Aft1p binds to a consensus sequence PyPuCACCC  and we tested whether a minimal promoter containing only this regulatory sequence was responsive to pho80 mutations. This synthetic minimal promoter denoted herein as AFT-CYC comprises the isolated Aft1p binding site for FET3 fused to the core promoter sequence for a heterologous gene (CYC1) and the lacZ reporter. AFT-CYC was previously shown to be an excellent reporter for Aft1p activation by iron starvation [23, 30]. As seen in Fig. 3C, AFT-CYC is induced ≈5 fold in pho80 mutants and unlike the native FET3 promoter does not require a special low phosphate iron medium to observe induction. Apparently the complex intact FET3 promoter contains other elements that preclude strong induction in pho80 mutants. In any case, the strong activation of AFT-CYC demonstrates that the isolated Aft1p binding site can respond to pho80 mutations. To more directly test the role of the Aft1p transcription factor, we deleted the AFT1 gene in the pho80 strain. As seen in Fig. 3C, induction of AFT-CYC by pho80 mutations was completely reversed upon deleting AFT1. Although AFT-CYC expression levels were greatly reduced in the pho80 aft1Δ double mutant, these levels were still higher than that observed with the single aft1Δ mutant (Fig. 3C); hence, some residual induction by pho80 mutations can occur in the absence of Aft1p.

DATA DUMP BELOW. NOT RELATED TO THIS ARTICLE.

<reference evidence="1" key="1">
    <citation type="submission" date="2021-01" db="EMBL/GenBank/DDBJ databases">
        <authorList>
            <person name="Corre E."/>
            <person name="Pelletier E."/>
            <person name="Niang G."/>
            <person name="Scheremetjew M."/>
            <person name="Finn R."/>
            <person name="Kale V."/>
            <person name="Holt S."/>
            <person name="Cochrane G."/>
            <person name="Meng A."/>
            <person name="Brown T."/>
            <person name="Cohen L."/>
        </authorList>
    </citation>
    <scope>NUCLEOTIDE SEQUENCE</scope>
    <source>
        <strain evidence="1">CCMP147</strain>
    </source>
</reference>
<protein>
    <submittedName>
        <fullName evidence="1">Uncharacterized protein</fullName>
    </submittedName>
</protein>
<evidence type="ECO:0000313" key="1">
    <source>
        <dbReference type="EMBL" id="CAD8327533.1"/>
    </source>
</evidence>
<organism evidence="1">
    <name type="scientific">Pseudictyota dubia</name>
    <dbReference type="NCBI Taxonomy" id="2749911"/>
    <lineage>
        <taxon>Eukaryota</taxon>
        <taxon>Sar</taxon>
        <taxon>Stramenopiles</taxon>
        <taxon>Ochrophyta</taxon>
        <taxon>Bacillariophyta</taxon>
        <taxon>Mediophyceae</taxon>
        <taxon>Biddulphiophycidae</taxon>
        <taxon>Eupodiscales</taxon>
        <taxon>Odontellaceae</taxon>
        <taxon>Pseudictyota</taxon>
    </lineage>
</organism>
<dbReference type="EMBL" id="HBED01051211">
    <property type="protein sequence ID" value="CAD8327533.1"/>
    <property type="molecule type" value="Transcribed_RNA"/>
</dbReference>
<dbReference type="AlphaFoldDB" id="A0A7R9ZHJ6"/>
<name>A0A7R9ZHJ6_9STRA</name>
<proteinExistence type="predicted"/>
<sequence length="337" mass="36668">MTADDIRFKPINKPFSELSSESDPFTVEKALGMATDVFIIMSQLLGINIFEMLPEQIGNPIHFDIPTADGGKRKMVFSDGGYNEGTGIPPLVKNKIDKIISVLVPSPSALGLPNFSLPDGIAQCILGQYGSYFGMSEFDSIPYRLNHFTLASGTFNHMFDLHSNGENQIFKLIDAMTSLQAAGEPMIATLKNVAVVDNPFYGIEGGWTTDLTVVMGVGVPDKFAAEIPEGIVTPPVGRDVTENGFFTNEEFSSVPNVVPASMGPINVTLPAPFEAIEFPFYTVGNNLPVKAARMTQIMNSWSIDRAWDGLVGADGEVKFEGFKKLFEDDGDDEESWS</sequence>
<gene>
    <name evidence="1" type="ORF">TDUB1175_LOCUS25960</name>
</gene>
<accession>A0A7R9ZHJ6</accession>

Yeast expresses a paralog of Aft1p known as Aft2p that can activate a similar set of iron transport genes . We tested whether Aft2p contributed to pho80 induction of iron metabolism genes. As seen in Fig. 3C, an aft2Δ gene deletion had no effect on the basal or pho80-induced expression of AFT-CYC, consistent with the notion that Aft1p, and not Aft2p, is the predominant regulator of the iron starvation response in S. cerevisiae . Yet in the absence of Aft1p, it is possible that Aft2p contributes to the residual AFT-CYC induction we observe in the pho80 aft1Δ strain (Fig. 3C). The triple pho80Δ aft1Δ aft2Δ strain needed to confirm this notion proved to not be viable, most likely due to a severe iron starvation defect (not shown).